SEARK hosts accreditation team


A two-person team met with Southeast Arkansas College officials and members of the community Wednesday as part of the process for maintaining SEARK’s accreditation status.

The team, part of the Academic Quality Improvement Program of the Higher Learning Commission, visited with invited members of the community Wednesday morning to get a sense of how the school is viewed by residents as part of a three-day accreditation visit to the Southeast Arkansas College campus that concludes Friday morning.

“A community college is part of the community and your presence is telling us that this college is important to you,” said Larry Sanderson, an AQIP team member from New Mexico Junior College in Hobbs, N.M. “We extend a special thanks to the community members who have come out today. Community colleges must be engaged with their community.”

Sanderson provided a brief explanation of why he and his colleague Julia Smetanka of the International Academy of Design and Technology in Troy, Mich., were in Pine Bluff.

“We are peers who volunteer to go to other schools to assist in the accreditation process,” Sanderson said. “The federal government requires a peer-review system to come in and visit and then tell the commission that you are the real deal. The goal of AQIP is to get you to look at yourselves honestly. In your portfolio [report] that you submitted to the commission, you have shown that this college takes the process seriously. We will listen a lot and not talk a lot.”

Smetanka praised the college community.

“You have a lot to be proud of at this institution,” Smetanka said. “Our primary role is to make sure and validate what you have presented in your portfolio [report]. You’re doing a lot of good things and you have a lot to be proud of. Always keep your students’ minds on the goal, which is for them to graduate with pride.”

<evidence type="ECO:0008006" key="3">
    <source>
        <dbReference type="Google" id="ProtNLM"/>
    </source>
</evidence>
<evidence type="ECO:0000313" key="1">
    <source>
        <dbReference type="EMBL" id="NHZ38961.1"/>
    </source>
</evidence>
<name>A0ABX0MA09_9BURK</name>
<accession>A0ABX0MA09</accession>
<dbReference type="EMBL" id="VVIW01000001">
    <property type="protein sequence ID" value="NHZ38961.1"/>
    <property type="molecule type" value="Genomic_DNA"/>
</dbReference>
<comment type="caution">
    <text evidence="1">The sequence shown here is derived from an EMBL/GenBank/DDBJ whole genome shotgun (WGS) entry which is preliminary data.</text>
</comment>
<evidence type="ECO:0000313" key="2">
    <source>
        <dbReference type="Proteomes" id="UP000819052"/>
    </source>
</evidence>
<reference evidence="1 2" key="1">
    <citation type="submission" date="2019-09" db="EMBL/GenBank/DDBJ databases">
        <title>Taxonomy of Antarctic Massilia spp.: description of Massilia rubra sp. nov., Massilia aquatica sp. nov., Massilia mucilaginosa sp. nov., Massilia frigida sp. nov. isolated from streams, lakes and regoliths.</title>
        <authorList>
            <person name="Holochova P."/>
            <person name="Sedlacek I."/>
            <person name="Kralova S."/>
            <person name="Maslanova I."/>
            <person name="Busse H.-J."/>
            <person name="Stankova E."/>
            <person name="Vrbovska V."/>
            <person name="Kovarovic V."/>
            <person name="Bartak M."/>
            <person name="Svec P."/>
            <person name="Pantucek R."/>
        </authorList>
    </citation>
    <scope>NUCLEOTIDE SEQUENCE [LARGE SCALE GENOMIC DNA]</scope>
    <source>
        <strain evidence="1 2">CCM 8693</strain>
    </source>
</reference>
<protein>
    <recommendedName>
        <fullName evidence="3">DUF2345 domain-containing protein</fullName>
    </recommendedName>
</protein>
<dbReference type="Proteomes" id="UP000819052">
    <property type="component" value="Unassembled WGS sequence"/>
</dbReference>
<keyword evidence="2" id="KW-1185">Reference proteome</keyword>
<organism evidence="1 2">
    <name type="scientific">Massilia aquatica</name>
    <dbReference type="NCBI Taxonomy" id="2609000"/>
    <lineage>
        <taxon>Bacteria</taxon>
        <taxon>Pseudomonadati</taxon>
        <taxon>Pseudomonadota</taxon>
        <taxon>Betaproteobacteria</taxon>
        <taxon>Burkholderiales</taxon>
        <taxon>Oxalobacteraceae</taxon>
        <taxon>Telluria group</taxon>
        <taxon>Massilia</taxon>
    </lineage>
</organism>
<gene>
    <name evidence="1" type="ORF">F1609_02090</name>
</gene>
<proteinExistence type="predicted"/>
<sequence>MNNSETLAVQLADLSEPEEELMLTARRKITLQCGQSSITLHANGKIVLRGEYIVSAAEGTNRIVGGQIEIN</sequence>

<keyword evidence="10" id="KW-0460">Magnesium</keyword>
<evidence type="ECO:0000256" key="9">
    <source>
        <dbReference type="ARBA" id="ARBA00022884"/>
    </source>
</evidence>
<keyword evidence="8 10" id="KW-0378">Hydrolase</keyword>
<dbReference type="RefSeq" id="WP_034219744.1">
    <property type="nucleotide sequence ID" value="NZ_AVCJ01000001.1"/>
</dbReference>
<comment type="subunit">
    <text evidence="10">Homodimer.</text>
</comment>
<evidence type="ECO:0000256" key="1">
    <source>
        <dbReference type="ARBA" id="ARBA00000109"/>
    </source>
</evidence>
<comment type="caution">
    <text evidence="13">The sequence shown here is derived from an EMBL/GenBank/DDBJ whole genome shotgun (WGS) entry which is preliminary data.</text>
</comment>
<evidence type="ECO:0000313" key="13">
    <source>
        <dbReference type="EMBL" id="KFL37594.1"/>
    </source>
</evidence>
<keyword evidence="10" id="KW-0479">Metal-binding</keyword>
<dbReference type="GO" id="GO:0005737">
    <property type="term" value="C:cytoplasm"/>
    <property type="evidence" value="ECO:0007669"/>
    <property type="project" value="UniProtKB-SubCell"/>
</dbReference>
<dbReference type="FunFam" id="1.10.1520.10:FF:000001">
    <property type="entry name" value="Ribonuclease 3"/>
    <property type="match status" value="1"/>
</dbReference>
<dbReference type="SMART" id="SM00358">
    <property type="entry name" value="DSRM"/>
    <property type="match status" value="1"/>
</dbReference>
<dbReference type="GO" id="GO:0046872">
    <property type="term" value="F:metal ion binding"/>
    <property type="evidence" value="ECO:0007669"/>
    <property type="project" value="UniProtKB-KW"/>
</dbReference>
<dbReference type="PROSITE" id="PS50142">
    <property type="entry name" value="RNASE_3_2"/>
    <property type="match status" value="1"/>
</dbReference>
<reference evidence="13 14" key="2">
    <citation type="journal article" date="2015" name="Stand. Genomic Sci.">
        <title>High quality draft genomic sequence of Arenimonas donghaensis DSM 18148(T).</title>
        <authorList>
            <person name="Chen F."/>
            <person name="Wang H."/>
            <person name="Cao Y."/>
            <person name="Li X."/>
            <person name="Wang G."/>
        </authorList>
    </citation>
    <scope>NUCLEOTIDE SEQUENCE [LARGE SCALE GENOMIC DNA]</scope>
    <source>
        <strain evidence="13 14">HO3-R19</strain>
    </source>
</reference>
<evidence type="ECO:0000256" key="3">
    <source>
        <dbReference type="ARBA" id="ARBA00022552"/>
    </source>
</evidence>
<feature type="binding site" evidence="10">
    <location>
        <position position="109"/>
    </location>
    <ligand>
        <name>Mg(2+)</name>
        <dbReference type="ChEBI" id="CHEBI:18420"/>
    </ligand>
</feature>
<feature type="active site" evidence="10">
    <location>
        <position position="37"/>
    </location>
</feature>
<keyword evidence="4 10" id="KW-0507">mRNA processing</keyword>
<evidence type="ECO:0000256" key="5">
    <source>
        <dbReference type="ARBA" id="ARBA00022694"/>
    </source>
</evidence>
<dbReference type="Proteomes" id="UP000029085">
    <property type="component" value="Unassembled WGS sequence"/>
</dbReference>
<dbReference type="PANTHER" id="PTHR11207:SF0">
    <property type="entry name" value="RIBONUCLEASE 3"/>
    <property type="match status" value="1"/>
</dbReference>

AQIP and accreditation explained

The HLC is an independent corporation and one of two commission members of the North Central Association of Colleges and Schools, which was founded in 1895 as one of six regional institutional accreditors in the United States, according to its website. The HLC accredits, and thereby grants membership in the Commission and in the North Central Association, degree-granting post-secondary educational institutions in the North Central Region.

The HLC has five criteria for accreditation, which include: mission and integrity; preparing for the future; student learning and effective teaching; acquisition, discovery and application of knowledge; and engagement and service.

Sanderson described the AQIP accreditation cycle in his presentation.

“AQIP is a seven-year cycle,” Sanderson said. “First campuses write a portfolio, which is a 100-page document that says, ‘Here’s who we think we are and what we are doing.’ The portfolio is submitted and then a feedback report is prepared by peer groups and the campus then takes that report and works on things that are brought up and prepares another report. This is followed by the two-person campus visit. The two-person team then submits their report to the Higher Learning Commission. The findings are reviewed by a group and then AQIP says the campus is certified for another seven-year cycle.”

AQIP provides an alternative evaluation process for organizations like SEARK that are already accredited by the Higher Education Commission.

An institution in AQIP demonstrates how it meets accreditation standards through the sequence of events described by Sanderson.

Sanderson said that the same people who begin the process by reading a school’s portfolio stay with the process through completion so that the school can feel more at ease during the process.

“Julia and I were part of the original team that looked at SEARK’s portfolio a year-and-a-half ago,” Sanderson said. “We will continue with the process into the next steps.”

Meetings

Sanderson said that he and Smetanka will be holding meetings with different groups at the college as part of their visit.

“We will be meeting with students tomorrow,” Sanderson said. “We have specifically asked to meet with the students without the presence of faculty members. We will also meet with faculty members without the leadership present and will meet with the leadership without anyone else present.

“No school is perfect, but what we are evaluating is whether students are learning and assessing student outcomes,” Sanderson said. “We look to see if the students are receiving a meaningful and relevant education.”